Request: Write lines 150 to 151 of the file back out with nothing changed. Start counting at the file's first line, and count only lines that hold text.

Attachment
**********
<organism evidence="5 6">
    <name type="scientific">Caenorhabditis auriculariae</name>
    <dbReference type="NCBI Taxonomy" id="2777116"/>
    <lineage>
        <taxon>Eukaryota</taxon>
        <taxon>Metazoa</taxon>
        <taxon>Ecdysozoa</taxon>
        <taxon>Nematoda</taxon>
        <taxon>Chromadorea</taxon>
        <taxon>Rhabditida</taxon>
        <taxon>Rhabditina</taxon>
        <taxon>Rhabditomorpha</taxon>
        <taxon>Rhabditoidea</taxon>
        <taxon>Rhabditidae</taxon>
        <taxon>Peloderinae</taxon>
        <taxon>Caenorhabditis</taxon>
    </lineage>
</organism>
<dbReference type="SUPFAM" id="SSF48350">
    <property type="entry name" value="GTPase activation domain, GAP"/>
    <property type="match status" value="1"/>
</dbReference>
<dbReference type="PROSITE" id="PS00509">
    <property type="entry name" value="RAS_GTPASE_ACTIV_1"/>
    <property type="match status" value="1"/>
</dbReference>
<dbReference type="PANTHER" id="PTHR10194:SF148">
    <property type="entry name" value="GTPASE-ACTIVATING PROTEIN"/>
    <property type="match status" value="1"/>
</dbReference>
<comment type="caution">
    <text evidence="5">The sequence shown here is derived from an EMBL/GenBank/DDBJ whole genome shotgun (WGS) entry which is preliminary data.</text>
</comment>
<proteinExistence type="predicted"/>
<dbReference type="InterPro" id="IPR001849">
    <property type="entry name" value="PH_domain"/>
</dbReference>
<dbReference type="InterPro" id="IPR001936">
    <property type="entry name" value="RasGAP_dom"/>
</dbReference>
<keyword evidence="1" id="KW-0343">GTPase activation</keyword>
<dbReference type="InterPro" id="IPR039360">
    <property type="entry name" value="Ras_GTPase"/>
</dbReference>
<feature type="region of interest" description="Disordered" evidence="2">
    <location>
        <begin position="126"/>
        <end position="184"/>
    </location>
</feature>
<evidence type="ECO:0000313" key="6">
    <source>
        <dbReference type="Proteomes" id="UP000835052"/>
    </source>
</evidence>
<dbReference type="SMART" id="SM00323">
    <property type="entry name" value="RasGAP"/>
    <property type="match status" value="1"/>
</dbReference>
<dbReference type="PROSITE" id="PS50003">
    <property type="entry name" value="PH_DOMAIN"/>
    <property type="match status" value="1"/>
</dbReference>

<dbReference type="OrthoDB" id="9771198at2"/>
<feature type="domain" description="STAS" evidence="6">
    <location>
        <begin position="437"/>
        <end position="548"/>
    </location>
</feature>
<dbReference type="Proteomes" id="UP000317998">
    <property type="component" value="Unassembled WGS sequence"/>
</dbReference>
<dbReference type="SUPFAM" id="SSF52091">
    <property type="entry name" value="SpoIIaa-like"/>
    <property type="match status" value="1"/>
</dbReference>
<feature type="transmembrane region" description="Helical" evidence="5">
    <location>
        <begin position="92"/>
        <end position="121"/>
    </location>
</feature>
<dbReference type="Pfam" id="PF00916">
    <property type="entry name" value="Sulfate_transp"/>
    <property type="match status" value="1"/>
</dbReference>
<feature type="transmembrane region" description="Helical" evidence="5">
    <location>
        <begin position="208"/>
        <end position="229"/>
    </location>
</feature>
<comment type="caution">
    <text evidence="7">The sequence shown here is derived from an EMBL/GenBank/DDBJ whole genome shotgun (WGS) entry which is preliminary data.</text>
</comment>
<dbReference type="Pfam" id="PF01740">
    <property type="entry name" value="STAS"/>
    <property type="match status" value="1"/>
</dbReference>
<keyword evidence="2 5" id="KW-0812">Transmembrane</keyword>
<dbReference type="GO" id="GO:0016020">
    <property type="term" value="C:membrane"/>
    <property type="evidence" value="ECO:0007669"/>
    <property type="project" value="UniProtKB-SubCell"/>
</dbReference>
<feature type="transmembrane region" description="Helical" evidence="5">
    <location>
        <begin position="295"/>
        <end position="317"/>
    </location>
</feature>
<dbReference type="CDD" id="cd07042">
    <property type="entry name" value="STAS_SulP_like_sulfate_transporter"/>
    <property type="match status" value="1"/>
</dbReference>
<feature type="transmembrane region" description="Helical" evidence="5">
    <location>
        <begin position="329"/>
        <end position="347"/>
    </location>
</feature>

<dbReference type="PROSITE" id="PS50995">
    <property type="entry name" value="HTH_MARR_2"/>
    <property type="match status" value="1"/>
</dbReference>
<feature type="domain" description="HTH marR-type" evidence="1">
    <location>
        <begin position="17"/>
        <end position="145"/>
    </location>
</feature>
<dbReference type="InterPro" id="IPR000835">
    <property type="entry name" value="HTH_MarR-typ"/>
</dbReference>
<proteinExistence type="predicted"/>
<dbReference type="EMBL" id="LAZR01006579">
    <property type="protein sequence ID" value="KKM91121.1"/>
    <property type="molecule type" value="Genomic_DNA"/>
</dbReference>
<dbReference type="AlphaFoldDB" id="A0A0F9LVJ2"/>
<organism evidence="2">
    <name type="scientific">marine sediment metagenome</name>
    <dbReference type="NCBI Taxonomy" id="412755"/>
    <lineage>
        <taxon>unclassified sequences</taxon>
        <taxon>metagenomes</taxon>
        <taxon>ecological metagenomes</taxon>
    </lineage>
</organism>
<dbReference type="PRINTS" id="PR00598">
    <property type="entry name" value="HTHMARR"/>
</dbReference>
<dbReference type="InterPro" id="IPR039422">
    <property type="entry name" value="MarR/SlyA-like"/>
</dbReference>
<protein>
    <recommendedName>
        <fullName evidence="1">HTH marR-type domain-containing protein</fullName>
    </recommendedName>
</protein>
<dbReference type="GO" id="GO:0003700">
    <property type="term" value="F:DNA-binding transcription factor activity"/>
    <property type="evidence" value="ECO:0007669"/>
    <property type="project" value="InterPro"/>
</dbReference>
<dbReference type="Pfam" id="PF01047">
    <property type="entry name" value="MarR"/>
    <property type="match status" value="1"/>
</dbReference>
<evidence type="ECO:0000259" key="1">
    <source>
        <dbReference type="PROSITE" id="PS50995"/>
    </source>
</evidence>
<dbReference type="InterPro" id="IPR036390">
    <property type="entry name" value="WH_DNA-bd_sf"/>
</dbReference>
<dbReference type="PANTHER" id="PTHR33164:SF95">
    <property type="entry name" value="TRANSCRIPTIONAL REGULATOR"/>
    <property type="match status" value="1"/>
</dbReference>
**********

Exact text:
</organism>
<dbReference type="PRINTS" id="PR00598">